Tuesday, June 30, 2015

The Closest I'll Ever Get

The Rev. David Weissbard was  chosen by his colleagues to speak for the ministers who marked their
50 year ordination anniversary. This was at the 25/50 UUMA service on Wednesday morning at Ministry Days, right before General Assembly. Being chosen is a high honor, and people pay attention to the sermon.

So, I was honored that Mr. Weissbard quoted me in his sermon. It's as close as I am ever going to get to that 50 year honor. (I will be 100 when I have stacked 50 years in ministry, and while some people make it to 100, they are most likely skinny at 66. Not me.)

Here is the paragraph of mine he quoted.

The "language of reverence" is now our vocabulary. President Sinkford was roundly criticized for suggesting that we needed to break out of the straitjacket of humanist language, but then, we did. We're all about "calls", "faith", "mission", "prayer", "spirit", and "soul". Admittedly, we are probably sloppy in our usage, but everyone kind of gets what each other is talking about, and goes along with it.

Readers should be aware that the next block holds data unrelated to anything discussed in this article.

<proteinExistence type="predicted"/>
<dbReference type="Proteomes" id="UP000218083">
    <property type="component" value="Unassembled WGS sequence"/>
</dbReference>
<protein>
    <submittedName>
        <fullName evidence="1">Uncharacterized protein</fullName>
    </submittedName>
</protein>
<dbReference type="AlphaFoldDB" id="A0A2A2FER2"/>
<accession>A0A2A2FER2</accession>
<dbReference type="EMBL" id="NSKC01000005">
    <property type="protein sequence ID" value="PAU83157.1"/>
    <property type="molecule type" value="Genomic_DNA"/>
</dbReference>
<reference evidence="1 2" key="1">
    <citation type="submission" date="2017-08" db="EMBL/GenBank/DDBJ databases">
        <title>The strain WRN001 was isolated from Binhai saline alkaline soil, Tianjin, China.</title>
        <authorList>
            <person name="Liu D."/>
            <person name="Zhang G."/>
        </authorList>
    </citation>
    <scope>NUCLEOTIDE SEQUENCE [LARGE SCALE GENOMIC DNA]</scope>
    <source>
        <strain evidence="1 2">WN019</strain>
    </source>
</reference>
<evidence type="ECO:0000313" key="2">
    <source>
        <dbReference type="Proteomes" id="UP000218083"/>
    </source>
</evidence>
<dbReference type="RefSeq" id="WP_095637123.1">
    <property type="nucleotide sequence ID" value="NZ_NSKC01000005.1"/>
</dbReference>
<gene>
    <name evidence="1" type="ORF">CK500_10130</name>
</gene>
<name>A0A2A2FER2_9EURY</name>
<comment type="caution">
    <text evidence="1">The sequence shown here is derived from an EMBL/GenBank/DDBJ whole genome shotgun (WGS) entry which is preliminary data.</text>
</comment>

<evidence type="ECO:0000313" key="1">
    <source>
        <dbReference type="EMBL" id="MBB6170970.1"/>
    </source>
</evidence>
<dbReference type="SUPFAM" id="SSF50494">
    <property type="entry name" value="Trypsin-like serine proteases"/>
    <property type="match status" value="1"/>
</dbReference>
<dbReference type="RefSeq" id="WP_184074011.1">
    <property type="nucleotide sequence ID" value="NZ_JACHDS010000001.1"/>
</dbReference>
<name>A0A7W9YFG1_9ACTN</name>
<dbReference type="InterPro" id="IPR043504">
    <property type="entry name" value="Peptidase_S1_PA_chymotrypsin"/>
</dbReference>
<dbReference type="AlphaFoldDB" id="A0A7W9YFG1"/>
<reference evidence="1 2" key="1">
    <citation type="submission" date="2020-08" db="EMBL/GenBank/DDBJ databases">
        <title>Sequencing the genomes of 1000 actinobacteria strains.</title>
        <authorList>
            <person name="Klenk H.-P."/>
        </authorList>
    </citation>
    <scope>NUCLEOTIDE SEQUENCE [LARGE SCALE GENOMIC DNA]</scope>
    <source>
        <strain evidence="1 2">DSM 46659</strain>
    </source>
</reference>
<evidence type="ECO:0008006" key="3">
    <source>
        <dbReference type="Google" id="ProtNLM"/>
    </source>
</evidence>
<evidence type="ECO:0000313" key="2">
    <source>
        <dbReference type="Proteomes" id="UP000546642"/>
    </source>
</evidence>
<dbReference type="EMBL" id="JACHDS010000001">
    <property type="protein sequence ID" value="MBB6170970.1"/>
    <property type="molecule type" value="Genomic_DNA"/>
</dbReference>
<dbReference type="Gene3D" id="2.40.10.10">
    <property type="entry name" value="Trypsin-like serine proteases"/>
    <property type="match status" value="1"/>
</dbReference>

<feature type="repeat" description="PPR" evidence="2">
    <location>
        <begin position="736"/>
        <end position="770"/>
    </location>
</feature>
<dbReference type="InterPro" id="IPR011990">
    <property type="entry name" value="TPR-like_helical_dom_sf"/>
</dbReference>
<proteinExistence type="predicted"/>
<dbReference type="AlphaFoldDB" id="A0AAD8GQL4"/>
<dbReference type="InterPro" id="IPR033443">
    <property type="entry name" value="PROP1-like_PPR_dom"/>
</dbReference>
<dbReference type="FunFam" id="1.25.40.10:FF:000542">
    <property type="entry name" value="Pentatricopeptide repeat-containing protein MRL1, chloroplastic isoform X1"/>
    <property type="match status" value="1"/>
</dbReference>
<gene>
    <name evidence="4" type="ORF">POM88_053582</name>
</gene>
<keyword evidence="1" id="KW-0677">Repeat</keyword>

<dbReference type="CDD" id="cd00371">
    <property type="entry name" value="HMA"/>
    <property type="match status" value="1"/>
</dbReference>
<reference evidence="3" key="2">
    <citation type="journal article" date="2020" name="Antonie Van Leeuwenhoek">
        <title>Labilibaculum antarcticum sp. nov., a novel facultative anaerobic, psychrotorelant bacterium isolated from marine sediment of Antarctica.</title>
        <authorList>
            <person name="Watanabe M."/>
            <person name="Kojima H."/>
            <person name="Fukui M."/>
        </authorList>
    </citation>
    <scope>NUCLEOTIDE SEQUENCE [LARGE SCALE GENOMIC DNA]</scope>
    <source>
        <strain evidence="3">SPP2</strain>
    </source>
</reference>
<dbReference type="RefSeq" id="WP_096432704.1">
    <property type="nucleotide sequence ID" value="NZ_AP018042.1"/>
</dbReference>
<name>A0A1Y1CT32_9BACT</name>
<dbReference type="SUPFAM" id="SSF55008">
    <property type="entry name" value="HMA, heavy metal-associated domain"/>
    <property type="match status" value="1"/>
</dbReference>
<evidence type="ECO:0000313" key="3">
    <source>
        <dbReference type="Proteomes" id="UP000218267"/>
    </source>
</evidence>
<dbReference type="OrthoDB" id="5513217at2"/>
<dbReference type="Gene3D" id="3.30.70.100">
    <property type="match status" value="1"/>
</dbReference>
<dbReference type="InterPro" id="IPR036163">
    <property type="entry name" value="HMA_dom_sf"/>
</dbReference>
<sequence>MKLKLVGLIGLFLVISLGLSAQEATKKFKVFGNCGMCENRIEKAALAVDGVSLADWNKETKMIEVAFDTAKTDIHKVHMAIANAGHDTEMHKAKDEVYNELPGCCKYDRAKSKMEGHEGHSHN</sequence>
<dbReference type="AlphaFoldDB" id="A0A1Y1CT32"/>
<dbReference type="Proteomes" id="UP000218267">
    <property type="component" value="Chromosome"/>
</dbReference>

It's from an August 2014 post called: The Emerging UU Consensus.  The turn toward theistic language was one of 8 points of consensus that I listed in that post.

Mr. Weissbard emphatically declared that he was NOT part of that consensus, which is certainly his prerogative. He seems to think that the reason why Unitarian Universalism has not grown has been its movement away from humanism and its drift into being a mild form of liberal protestantism. He pointed to the Sunday Assembly movement as what was possible down the road we have not taken.

There are several theories out there why Unitarian Universalism has underperformed its aspirations and potential. They are varying answers to the question "what is wrong with us?", which has been the animating question of all our thinking for decades.

I am in the Robin Williams school.



1 comment:

Steve LaBonne said...

Yeah, the UU Humanist Association has been promoting that argument for quite a while. Though I will answer to "humanist" (I prefer "religious naturalist" because it's a much more 7th-Principle-friendly concept), I don't buy it. Being able to agree on values while cheerfully disagreeing about beliefs is one of our greatest strengths.